Synopsis: Anyone with an interest in innovation, disruption or their financial future will want to hungrily devour every last scrap of knowledge available. There is much to learn, and that’s where cryptocurrency books come in. All of these recommended cryptocurrency books represent a deep dive into their respective topics.
The 15 Best Cryptocurrency Books
Anyone with an interest in innovation, disruption or their financial future will eventually stumble upon cryptocurrency. Once they do, they will want to hungrily devour every last scrap of knowledge available. There is much to learn, and that’s where cryptocurrency books come in. All of these recommended cryptocurrency books represent a deep dive into their respective topics.
Unlike blog posts and disorganized social media messages, these cryptocurrency books are coherently structured, taking the reader step-by-step to a higher plane of understanding. All of the books in this list have been meticulously researched. Between them, they cover all aspects of cryptocurrency, blockchain, Bitcoin, and other crypto assets of all kinds.
“… these are still very early days for the technology. The general public finds crypto to be, well, cryptic. Very few can credibly claim to understand how it all works. And among those that do, fewer still are able to explain it without resorting to techno-babble. Not only that, but many people are highly skeptical. If that sounds like you, then this book was written with you firmly in mind.”
My book distills the learnings from all the other cryptocurrency books into a one-stop guide. The Crypto Intro takes the reader from zero understanding, to knowing how crypto works and how to get started. My book explains everything the reader needs to choose an exchange, sign up, make a deposit, and buy crypto for the first time. These are points which most of the other cryptocurrency books gloss over. Then, the reader will learn how to implement security over their crypto, and get comfortable with terms like ‘forks’ and ‘initial coin offerings’, and come to grips with the main debates / challenges within the crypto universe. Think of it as a quick-start guide for the crypto curious.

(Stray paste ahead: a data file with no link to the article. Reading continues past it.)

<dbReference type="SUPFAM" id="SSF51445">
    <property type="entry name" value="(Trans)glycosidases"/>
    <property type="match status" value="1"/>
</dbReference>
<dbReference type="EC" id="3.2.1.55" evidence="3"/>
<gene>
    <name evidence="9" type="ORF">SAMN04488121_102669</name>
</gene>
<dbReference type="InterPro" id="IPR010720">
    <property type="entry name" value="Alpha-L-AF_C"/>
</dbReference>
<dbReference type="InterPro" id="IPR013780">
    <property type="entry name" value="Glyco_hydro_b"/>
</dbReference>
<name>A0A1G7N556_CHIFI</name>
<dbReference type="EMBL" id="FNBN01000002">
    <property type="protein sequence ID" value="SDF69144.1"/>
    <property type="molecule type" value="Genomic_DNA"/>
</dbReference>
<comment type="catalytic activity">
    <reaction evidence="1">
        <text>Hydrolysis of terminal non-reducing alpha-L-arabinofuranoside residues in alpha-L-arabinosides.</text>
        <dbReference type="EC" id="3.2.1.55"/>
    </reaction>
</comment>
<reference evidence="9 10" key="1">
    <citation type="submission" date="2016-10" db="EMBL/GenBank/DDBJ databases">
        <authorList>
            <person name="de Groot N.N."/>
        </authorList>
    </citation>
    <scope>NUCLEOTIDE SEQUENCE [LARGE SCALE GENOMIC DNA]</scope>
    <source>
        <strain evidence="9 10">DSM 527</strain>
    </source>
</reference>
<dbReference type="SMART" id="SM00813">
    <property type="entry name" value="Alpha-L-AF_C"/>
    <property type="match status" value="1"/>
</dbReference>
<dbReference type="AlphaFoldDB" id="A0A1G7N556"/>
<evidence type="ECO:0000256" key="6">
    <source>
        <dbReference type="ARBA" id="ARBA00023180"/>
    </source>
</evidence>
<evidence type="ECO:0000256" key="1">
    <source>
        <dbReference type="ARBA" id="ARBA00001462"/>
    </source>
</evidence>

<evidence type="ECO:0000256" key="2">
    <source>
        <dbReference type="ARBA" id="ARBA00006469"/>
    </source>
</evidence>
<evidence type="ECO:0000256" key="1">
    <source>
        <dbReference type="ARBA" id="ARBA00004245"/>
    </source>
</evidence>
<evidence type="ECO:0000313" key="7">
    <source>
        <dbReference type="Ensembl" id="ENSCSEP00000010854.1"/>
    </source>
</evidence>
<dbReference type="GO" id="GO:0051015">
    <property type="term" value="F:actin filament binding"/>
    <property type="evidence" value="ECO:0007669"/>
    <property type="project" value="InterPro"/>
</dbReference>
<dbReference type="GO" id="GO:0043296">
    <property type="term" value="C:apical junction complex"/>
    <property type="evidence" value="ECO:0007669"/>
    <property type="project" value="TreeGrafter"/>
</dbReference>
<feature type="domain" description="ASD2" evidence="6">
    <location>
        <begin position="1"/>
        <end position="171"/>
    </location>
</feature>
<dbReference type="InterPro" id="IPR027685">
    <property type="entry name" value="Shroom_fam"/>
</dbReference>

“The users, at this point, were mostly young men whose lives were untethered to anything other than their laptops, in constant communication with people on the other side of the world. For them, moving money around the globe with a paper check or an old-fashioned wire transfer seemed absurdly backward.”
A brilliant narrative non-fiction account of the early days of Bitcoin. If you like the way that someone like Michael Lewis writes, then you will absolutely love Digital Gold. What we have here is an incredibly page-turning story of Bitcoin – unique among cryptocurrency books. Popper seamlessly weaves between the mystery of Bitcoin’s anonymous founder Satoshi Nakamoto, the rise and fall of Silk Road, the Mt. Gox hacking scandal, the Winklevoss twins (of Facebook fame), and all the rest of the colorful pioneers at the forefront of the Bitcoin movement. It will be impossible for readers to finish this book without a profound sense of awe at those early, Wild West days of Bitcoin – which in some ways, we are still in the midst of.
“When you throw a disruptive technology in the middle of the most powerful organizations on the planet, they don’t like it. Right now, we’re still in the early stages. To use the trite expression, ‘First they ignore us, then they laugh at us, then they fight us, then we win.’ We’re still at the laughing-at-us stage.”
This is probably the best stepping-off point for those who are entirely new. Any reader can pick it up and quickly get up to speed. The Internet of Money isn’t one of the how-to cryptocurrency books, but is more of a ‘what is it all about’ and ‘why should I care’. Antonopoulos cleanly addresses many of the most pertinent questions about Bitcoin, while also dispelling common misconceptions. Antonopoulos also has a prolific YouTube channel, where he regularly uploads excerpts from the presentations that he gives all around the world in front of live audiences. Make sure to also get the recently published Volume 2, which is every bit as good.
“Crypto trading and the FinTech innovations unlocked by blockchain will do to Wall Street what personal Internet publishing and blogging did to media empires. This power shift is inevitable. Capital allocation no longer needs to be managed by powerful institutions which have proven to be corrupt and reckless.”